The court can order that the register is rectified or altered to correct a mistake even if it prejudicially affects the title of a registered proprietor. If the proprietor is in possession, then there is a presumption against rectification, at least without his consent, but it is rebuttable if:
Otherwise, there is a presumption in favour of rectification unless there are exceptional circumstances which justify the court not ordering rectification.
The powers to rectify the register, extend to ‘changing for the future’ the priority of any interest affecting the registered estate or charge concerned.
LRA 2002, Schedule 8 provides for the payment of an indemnity by the Registrar where a person suffers loss by reason of various specified circumstances, including rectification of the register.
The Court of Appeal decided the judge was entitled to make the order he did.
The effect of the legislation was that the power of the court or Registrar is not limited to restoring an interest to the register, but ‘extends’ to changing what would otherwise be the priority as between it and another interest – in other words, to giving it the priority which it should have had but for the mistake.
Schedule 4 is concerned with ‘correcting’ mistakes in the Register and case law confirms the power to do so extends to correcting the consequences of such mistakes.
If an interest has priority, the owner can exercise the rights he enjoys by virtue of that interest to the exclusion of any inconsistent rights of the owner of the competing interest – so the concept of priority bites at the moment those rights are sought to be enjoyed.
Therefore, the reference in the legislation to changing the priority of an interest ‘for the future’ was straightforward. The beneficiary of the change in priority – the person whose interest has been restored to the register – can exercise his rights as owner of that interest, to the exclusion of the rights of the owner of the competing interest, from the moment that the order is made, but he is not entitled to do so up to that point. Here, from the time of the judge’s order, the claimants were entitled to exercise their rights as leaseholders – primarily their rights to occupy the roofspace – to the exclusion of Gold Harp. However, until that point they had no such right - they could not, for example, claim mesne profits from Gold Harp or its predecessors in respect of any occupation (though in fact there was none) up to that date.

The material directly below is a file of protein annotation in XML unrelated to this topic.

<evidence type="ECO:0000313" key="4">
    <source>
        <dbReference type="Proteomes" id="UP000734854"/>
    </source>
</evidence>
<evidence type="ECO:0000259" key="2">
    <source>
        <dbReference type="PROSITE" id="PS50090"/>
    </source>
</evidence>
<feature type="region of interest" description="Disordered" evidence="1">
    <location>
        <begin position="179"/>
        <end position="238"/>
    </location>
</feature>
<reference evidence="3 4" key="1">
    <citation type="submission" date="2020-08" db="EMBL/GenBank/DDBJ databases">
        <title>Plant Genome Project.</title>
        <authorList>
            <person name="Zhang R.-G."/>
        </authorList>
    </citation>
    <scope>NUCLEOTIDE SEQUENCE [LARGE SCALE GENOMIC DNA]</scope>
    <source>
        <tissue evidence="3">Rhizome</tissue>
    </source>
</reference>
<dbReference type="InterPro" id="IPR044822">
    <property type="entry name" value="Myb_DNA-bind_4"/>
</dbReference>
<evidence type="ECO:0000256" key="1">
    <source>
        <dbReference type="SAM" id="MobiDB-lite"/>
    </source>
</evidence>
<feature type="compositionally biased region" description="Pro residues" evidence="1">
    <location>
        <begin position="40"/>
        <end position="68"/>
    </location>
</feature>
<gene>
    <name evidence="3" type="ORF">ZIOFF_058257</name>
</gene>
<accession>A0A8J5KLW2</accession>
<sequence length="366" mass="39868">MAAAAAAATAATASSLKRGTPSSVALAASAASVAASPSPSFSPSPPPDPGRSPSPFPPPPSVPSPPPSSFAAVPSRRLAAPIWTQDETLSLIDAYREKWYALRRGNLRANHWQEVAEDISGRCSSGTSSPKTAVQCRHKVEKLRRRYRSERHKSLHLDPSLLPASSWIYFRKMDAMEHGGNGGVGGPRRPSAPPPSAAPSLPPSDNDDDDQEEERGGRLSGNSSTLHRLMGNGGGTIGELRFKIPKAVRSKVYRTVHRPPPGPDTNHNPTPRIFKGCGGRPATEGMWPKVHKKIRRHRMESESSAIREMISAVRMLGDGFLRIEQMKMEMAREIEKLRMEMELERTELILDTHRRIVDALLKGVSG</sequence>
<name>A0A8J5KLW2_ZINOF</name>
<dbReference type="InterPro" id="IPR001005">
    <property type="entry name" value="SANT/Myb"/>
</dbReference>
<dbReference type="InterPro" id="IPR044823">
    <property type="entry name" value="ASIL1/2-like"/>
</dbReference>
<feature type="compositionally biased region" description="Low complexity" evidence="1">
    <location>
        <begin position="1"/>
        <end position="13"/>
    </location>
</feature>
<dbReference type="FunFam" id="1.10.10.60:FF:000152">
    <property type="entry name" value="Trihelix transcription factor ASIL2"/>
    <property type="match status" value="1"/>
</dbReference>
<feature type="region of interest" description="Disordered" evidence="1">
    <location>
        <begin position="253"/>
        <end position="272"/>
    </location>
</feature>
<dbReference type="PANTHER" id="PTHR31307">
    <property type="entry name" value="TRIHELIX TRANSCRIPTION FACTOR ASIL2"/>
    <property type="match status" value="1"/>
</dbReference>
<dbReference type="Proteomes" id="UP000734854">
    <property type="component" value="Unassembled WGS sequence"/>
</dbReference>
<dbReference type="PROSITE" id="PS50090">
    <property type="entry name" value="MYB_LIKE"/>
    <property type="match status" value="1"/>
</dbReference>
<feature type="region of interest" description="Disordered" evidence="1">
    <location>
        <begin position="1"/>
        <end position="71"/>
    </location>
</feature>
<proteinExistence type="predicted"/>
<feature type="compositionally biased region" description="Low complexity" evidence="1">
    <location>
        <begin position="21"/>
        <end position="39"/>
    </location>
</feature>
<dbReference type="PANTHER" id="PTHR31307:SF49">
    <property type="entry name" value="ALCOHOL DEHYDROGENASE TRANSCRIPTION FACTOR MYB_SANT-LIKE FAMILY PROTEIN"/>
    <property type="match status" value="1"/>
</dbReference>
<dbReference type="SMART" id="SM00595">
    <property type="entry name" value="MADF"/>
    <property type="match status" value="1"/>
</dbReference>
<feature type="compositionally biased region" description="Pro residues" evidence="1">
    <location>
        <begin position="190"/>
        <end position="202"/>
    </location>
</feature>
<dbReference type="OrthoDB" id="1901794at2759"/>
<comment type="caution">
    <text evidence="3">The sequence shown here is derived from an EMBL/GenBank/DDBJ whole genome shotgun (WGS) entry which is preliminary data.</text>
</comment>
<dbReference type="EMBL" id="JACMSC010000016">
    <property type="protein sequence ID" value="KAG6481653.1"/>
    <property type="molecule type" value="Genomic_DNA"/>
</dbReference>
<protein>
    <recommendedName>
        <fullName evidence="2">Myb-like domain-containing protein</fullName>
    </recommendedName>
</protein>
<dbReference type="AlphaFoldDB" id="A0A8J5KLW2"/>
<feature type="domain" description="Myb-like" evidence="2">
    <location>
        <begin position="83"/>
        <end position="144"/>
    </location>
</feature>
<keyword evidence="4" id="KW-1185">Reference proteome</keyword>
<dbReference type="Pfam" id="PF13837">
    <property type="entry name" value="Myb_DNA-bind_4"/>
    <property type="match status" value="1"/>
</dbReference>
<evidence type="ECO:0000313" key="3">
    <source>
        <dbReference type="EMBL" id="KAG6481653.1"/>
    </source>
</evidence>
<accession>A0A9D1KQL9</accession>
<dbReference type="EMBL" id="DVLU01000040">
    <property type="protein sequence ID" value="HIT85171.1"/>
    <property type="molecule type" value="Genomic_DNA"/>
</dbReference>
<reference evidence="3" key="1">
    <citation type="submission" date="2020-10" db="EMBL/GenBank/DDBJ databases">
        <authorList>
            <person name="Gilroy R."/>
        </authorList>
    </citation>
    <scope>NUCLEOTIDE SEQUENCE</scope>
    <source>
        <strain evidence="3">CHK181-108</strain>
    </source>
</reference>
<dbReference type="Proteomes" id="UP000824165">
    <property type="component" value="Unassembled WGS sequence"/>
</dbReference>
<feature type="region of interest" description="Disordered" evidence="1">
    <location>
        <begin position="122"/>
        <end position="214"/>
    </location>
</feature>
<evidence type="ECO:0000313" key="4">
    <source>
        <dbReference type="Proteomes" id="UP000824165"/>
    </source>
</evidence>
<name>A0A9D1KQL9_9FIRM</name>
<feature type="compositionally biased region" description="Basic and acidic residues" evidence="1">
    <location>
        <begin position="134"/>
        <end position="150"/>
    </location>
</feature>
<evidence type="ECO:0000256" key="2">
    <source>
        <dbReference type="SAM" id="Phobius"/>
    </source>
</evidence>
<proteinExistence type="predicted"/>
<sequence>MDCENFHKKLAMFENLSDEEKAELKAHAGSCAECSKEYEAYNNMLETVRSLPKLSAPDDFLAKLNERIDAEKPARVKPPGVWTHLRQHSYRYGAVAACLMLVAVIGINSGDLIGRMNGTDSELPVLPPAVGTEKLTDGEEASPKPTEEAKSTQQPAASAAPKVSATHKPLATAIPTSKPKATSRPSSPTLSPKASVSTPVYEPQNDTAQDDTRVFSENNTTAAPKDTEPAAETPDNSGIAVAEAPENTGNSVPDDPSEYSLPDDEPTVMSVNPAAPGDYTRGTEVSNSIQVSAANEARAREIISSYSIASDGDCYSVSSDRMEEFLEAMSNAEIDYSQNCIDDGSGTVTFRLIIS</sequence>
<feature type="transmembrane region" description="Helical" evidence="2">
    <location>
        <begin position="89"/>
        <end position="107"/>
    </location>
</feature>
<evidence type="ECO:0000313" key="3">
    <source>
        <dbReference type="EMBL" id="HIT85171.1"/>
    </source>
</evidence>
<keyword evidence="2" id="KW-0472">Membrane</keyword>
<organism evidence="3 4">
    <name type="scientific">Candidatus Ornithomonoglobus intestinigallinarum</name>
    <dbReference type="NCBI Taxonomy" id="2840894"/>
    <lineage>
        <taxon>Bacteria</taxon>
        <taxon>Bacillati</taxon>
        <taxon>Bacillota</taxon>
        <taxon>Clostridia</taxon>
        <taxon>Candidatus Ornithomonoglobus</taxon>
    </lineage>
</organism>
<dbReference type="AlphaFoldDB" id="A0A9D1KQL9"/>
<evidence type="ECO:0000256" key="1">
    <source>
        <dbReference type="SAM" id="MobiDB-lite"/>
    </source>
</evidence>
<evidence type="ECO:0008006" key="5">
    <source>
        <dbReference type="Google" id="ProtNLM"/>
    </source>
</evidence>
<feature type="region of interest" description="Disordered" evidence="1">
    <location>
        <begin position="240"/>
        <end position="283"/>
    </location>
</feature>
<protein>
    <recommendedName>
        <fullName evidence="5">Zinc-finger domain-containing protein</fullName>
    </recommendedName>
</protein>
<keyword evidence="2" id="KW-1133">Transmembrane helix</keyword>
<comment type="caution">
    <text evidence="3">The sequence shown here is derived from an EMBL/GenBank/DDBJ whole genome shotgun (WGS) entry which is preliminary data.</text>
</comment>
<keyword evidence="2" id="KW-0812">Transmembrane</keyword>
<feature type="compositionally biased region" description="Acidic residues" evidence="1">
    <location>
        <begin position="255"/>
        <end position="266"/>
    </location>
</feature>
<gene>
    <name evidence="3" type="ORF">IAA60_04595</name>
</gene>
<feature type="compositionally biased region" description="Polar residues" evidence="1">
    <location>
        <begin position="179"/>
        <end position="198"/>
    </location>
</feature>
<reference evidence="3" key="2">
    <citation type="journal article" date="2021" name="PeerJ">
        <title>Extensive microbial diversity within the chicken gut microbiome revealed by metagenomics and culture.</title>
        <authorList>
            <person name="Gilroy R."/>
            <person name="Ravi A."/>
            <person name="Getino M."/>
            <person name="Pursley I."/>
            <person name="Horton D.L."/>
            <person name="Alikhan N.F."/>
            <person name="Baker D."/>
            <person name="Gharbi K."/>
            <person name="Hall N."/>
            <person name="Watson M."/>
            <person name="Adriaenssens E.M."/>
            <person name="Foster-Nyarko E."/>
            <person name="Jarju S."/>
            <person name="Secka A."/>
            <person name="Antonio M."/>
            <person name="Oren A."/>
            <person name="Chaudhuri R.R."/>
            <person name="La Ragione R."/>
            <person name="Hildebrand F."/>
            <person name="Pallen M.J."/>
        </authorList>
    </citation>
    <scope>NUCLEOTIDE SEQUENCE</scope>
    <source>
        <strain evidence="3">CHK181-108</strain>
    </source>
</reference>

There was no difficulty with this construction on policy grounds. The Act was not intended to provide for absolute indefeasibility of the register. Schedule 4 explicitly recognises that rectification has the potential to prejudice the interests of third parties who have relied in good faith on the register. The carefully structured provisions of the legislation, with the special protection given to a proprietor in possession, allowed a fair balance between the competing interests to be struck in any particular case - and Schedule 8 gives the loser the right to an indemnity.
The Court of Appeal agreed with the judge below that there were no exceptional circumstances justifying a departure from the presumption in favour of rectification.
Gold Harp and the property developer argued there were on the basis that:
The Court of Appeal disagreed with both arguments:
The decision clarifies the meaning of the reference in LRA 2002 to changing the priority of interests ‘for the future’.
However, the court confirmed it was concerned that its interpretation appeared to run contrary to that in Ruoff & Roper and Megarry and Wade and accepted in some decisions by deputy Land Registry adjudicators – particularly given the involvement of Charles Harpum (a barrister expert in the field of land registration and former Law Commissioner for England and Wales) in one of the works and one of the decisions.
It was, however, some comfort, that Emmet and Farrand appeared to be (to put it no higher) doubtful about the meaning of the provision. In addition, the views of Ruoff & Roper in this area had failed to attract judicial favour in the past.
The Court of Appeal maintained that the reasoning against its interpretation was unconvincing. The essential points relied on were:
So this is certainly an answer for now, but it will be interesting to see if the decision is appealed.